Building energy codes are driving greater energy efficiency, which means tighter and better insulated buildings. But a building built just to code is only meeting the legal minimum, not delivering customer value beyond that baseline. Designing and constructing beyond code—including quality residential insulation installation—delivers buildings that are more energy efficient, quieter and healthier, which can give you a competitive advantage.
5 great reasons to insulate
1. Greater energy efficiency, lower energy bills
The value of energy efficiency is obvious: it saves homeowners money on energy bills and reduces power plant CO2 emissions to lower carbon footprints. The benefits aren’t new, but they continue to become more important as energy bills rise. Since 2004, residential electricity prices have jumped 39%.1 In fact, the average homeowner spends $2,200 per year on household energy bills—which is 4% percent of their average pre-tax income.2 By way of comparison, median household property taxes are $2,090 per year.3
2. Homeowners are demanding more
Energy efficiency is becoming increasingly important to homeowners. However, there’s generally a disconnect between the energy-efficient features most frequently being offered and those that matter most to home buyers.
In research by the National Association of Realtors:
Features that homeowners consider “very important” in environmentally friendly homes:
- 36% home heating and cooling costs
- 23% energy efficient appliances
In research by the National Association of Home Builders:
Of the top 15 features builders plan to offer, 3 relate to energy efficiency:
- Low-energy windows
- Energy Star appliances
- Energy Star windows
3. Insulation can help builders meet homeowner needs
Home buyers aren’t having their biggest priorities met by the current offerings. They’re interested in lower heating and cooling costs, but appliances have essentially* no impact on heating and cooling costs, and the impact from windows is limited if the rest of the home isn’t air tight and well insulated. Insulation is a simple, cost-effective feature to include in residential builds and appeals to today’s buyer.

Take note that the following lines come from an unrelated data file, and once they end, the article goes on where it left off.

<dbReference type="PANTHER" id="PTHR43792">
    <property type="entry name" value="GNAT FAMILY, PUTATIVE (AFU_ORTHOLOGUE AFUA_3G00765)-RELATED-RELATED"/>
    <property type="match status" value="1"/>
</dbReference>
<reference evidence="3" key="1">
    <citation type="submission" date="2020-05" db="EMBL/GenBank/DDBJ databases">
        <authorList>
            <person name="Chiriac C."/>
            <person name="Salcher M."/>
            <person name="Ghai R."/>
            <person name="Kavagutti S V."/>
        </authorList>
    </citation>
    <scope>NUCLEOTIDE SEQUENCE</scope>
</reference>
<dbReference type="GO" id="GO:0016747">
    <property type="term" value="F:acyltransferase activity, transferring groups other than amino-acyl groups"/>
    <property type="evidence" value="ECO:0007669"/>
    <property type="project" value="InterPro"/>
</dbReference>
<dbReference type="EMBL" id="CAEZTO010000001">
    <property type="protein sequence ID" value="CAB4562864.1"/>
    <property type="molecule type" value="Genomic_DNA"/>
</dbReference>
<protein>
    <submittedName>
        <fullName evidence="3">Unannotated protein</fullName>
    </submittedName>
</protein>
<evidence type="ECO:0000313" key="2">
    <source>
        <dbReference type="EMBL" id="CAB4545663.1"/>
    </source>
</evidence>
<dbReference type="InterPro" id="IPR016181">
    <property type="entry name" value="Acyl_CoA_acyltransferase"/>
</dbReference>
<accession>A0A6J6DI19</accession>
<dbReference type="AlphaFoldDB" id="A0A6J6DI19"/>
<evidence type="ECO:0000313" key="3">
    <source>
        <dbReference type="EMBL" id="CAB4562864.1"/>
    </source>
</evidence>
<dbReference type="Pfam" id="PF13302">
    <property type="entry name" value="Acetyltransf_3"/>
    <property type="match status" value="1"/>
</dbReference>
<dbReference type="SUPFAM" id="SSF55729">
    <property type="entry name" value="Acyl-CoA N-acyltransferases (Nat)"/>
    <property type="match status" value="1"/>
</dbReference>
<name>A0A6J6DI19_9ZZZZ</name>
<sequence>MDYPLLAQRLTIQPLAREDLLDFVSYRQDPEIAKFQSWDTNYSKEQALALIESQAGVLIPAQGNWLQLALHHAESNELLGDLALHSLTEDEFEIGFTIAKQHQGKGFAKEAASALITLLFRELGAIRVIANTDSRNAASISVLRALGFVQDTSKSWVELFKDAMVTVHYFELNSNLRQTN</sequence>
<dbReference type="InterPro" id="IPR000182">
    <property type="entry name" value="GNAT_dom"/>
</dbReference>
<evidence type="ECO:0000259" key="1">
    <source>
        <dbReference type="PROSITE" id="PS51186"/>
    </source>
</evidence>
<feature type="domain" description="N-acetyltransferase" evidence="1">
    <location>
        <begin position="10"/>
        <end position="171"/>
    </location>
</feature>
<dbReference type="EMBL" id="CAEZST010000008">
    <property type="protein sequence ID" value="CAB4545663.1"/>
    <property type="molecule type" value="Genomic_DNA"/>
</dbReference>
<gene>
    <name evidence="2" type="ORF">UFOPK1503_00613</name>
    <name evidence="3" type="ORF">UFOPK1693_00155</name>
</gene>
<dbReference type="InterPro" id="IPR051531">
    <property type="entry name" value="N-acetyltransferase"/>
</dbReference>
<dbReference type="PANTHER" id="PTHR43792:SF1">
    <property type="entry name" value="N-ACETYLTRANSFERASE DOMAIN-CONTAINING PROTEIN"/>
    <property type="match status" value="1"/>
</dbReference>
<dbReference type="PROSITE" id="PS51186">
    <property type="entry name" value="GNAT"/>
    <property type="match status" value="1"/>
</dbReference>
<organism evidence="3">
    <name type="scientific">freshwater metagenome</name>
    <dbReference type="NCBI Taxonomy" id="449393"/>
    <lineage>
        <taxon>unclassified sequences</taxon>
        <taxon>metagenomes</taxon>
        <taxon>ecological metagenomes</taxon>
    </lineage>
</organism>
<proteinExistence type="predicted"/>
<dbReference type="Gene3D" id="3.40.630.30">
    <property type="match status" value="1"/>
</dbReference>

4. Insulating homes for sound
No one wants a noisy home—and part of delivering a better home is ensuring it’s built with sound insulation in mind. Noise can come from outside (sirens, traffic, neighbors) or within (children, TVs, music etc.), and evolving home preferences are making sound control more of an issue.Trending preferences for open concept houses with fewer walls or noisier urban locations are making homes built to minimize sound more popular than ever before. As further evidence on how important acoustic insulation and design has become, the start-up company HowLoud has created a noise score for real estate listings.4 Just as WalkScore rates the walkability of a listed home’s locale, HowLoud is scoring noisiness. As this feature, or something like it, is incorporated into listings on sites like Trulia, Zillow and others, it will likely drive an even greater sensitivity to noise-reduction among home buyers.Noise is complex and very situation specific, so simply adding more insulation alone is not an effective noise control strategy. However, additional insulation will almost always need to be a core component of a smart noise control strategy.
5. Insulation can promote a healthy home
The health consciousness of homeowners continues to grow in lockstep with an increasing public focus on promoting general well-being beyond simple health. Asthma rates have increased, allergies are a bigger problem than before and homeowners are aware that their home can contribute to their health and wellness–or detract from it.In the residential building space, this means prospective buyers want to be given confidence that their new home was built with products that are safe for their families and keep harmful pollutants, allergens, and chemicals out. While no insulation product alone can ensure a healthy home, insulation and air sealing are a critical component of a whole-building strategy to deliver healthy homes.
3 considerations for insulating a healthy home
- Toxic Chemicals – Cellulose is treated with a toxic fire retardant. Mineral wool and fiber glass insulation do not contain toxic fire retardants.
- Volatile Organic Compounds (VOCs) – Spray foam insulation off-gasses VOCs. Formaldehyde-free fiber glass insulation does not.
- Mold prevention – insulation is part of a whole-home approach to managing moisture and preventing mold.
* Appliances tend to give off heat during operation which contributes to the cooling load in a home during warmer months. While this contribution is small, it is not entirely accurate to say appliances do not contribute to heating and cooling costs at all.